Marc Coucke is close to entering Hein Deprez’s fruit and vegetable group Greenyard. According to our information, this would involve a capital injection of around EUR 50 million.
The deal is not yet final, but talks are already underway between the parties involved. If the new capital amounts to 50 million euros, this will give Coucke an interest of approximately 13.5 percent in Greenyard. There is something on the table. But it has certainly not been finalized and the amount has not yet been determined, ‘says an observer. Coucke could not be reached.
The entry of the entrepreneur-investor seems well timed. Greenyard is listed on the stock exchange at around 7.4 euros per share, the same level as at the beginning of 2019, but well below the price of the previous years.
The operation with Coucke appears to be one of the pieces of the puzzle of a major financial redraw at Greenyard.
When Coucke comes on board, he will bump into an old acquaintance there. Since April last year, his business partner Joris Ide owns 3 percent of the fruit and vegetable group. Coucke and Ide have jointly owned 74 percent of RSC Anderlecht for several years. The Hein Deprez family is the main shareholder of Greenyard with almost half (49.3%) of the shares.
As is known, Coucke is also co-owner of the Pairi Daiza animal park, the Versluys construction group and the operator of the indoor ski halls SnowWorld. He is also a shareholder of the pharmaceutical groups Mithra and Fagron, the photo company Smartphoto and the cookie baker Lotus Bakeries. In recent months, he has also surfaced in the capital of the real estate companies VGP, Immobel and Xior.
The operation with Coucke appears to be one of the pieces of the puzzle of a major financial redraw at Greenyard. At the beginning of this year, Marc Zwaaneveld, who joined Hein Deprez as co-CEO in early 2019, said that the group planned to refinance some 500 million euros in debt by the end of March.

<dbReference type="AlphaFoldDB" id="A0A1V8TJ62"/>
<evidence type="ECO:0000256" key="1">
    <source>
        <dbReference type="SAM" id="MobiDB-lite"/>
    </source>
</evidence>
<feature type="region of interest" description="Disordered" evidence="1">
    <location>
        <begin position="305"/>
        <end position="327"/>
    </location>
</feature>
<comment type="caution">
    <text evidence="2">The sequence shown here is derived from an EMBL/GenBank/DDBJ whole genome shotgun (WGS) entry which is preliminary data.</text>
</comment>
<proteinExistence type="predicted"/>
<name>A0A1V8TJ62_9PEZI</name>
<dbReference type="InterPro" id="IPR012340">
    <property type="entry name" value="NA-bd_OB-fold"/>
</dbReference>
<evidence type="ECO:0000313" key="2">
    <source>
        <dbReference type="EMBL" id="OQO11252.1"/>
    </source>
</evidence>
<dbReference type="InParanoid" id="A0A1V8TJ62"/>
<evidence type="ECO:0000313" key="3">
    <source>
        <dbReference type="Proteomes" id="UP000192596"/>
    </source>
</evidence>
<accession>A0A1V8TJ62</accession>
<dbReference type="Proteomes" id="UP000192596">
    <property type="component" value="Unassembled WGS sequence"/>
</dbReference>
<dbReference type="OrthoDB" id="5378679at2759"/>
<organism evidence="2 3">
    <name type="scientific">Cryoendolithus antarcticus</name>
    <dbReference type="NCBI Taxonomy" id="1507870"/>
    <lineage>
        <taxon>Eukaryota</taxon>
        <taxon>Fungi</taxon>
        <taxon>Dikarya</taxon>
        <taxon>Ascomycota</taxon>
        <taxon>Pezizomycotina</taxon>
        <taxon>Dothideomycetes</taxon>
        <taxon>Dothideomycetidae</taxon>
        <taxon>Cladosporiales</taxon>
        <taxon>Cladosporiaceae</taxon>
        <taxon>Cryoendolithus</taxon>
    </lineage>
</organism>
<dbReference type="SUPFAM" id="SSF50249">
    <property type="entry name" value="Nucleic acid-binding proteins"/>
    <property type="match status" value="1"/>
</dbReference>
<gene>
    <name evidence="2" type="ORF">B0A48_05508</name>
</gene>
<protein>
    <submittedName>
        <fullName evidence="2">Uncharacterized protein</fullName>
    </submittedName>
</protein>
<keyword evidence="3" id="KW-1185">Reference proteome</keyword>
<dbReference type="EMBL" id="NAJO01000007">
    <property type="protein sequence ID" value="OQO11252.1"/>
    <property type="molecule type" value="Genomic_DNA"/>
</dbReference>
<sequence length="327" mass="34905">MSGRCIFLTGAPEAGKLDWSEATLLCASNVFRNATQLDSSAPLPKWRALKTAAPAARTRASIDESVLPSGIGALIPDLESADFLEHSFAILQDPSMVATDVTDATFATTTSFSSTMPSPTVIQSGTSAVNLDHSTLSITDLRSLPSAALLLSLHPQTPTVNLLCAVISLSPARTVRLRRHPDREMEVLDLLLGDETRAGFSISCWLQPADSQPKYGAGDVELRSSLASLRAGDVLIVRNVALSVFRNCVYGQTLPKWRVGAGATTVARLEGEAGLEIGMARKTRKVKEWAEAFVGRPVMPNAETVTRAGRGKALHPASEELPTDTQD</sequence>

Coucke’s investment would give Greenyard a breath of fresh air after the profound reorganization of recent years. Under the impulse of Zwaaneveld, the debt-laden fruit and vegetable group sold its Portuguese transport branch, the Hungarian factory where a listeria infection broke out at the end of 2018 and its British flower wholesaler. Greenyard also cut 422 jobs.
Thanks to these measures and a regained profitability and cash flow, the stock market-listed greengrocer’s mountain of debt – the sword of Damocles hanging over the company – fell faster than anticipated. When Zwaaneveld came on board, net debt represented 7.1 times adjusted gross operating profit. At the end of March, at the end of the broken financial year, that should be about 3.5 times.
Greenyard is not the only strategic deal that Coucke is working on. The entrepreneur works in parallel with the IPO of the water purification company Ekopak, of which he owns 49 percent. Ekopak wants to raise at least 50 million euros through the sale of mainly new shares. The former CEO of Omega Pharma is also considering a (partial) sale of the distributor of prescription-free medicines Ceres Pharma, the ‘mini Omega Pharma’. He owns 80 percent of that company.